This is the same space nearing the end of construction – the double archways have been formed – for context the second archway is on the other side of the ceiling bulkhead which we managed to remove during construction.

And this is the render below, minus the boys and all their stuff! It evokes a lovely feeling in the space, and it cannot be mistaken for the real thing, but to me, it gives a lovely immersive feeling. 

We have this home scheduled to shoot in June and can’t wait to share the photos with you. It’s a really lovely home. 

Rosedale Renovation 

This 3-D style of rendering has an almost photographic quality to it.

This is how the foyer looked originally. We kept all the original moldings and had the fabulous marble chequerboard floor refinished.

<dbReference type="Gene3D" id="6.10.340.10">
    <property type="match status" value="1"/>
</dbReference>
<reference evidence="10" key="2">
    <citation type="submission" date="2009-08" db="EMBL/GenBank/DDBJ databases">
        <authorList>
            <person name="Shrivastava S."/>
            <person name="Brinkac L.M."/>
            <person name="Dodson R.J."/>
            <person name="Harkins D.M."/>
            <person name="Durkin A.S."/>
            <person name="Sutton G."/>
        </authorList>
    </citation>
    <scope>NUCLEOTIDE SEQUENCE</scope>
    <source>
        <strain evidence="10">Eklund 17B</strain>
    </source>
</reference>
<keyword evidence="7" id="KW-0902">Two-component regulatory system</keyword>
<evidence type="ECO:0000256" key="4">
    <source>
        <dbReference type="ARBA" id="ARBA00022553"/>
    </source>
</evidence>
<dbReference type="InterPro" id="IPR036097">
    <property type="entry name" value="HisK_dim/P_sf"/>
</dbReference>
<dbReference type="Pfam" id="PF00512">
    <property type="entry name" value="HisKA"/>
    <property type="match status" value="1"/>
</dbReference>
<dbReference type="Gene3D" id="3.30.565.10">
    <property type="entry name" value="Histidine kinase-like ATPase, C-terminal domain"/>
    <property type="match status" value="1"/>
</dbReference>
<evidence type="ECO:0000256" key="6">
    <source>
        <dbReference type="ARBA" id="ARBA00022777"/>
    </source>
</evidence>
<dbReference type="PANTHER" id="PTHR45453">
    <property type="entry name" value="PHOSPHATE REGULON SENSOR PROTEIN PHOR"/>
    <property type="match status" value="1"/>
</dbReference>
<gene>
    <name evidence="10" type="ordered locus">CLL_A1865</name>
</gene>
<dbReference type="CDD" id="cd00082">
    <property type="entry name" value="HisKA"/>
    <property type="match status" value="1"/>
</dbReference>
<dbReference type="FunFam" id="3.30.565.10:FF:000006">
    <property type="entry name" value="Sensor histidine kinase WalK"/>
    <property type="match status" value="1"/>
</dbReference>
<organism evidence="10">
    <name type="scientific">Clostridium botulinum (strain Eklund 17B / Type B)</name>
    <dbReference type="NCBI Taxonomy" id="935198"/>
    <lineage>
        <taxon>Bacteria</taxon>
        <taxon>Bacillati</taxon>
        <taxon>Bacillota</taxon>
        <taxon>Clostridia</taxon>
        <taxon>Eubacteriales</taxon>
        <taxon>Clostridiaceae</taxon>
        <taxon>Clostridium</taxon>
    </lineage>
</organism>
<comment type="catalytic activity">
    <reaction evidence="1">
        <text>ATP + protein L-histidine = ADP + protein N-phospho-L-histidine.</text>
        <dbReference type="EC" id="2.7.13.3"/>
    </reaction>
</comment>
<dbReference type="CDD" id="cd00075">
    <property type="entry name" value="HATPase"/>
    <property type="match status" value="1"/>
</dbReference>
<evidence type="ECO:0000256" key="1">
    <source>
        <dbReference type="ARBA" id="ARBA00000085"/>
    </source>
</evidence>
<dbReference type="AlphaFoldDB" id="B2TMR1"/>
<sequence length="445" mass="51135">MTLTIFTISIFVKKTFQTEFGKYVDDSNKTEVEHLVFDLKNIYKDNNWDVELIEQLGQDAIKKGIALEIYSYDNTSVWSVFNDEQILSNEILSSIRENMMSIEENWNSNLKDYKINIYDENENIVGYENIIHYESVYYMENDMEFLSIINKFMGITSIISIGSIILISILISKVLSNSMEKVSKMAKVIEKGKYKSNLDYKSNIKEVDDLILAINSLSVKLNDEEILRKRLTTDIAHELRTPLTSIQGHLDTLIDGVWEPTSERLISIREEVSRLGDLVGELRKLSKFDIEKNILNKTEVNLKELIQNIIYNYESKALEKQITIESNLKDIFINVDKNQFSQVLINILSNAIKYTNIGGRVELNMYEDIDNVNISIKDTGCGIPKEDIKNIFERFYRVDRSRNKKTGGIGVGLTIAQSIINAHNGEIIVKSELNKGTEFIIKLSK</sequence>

Here’s a bad photo, but still a photo showing the lipstick red ceiling and the fabulous pendant light. Here we are waiting for wallpaper but seeing as everything came through this space the wallpaper was the last thing to go in! 

And here is our rendering, now in this one we have taken the liberty of widening the foyer to be able to show the space, in order to get this view you would in real life have to be standing outside in the garden beds, looking through the wall, but the content is true to what we delivered to our clients with the floating built-in bench upholstered in a contemporary plaid. 

I adore this space; the paper is fun and who doesn’t want to come home to multiple happy camels on their walls.

Do you have a preference? Please let us know if you have a favourite style of rendering from the two shown or what your take on renderings is! Enquiring minds need to know.

Design Shows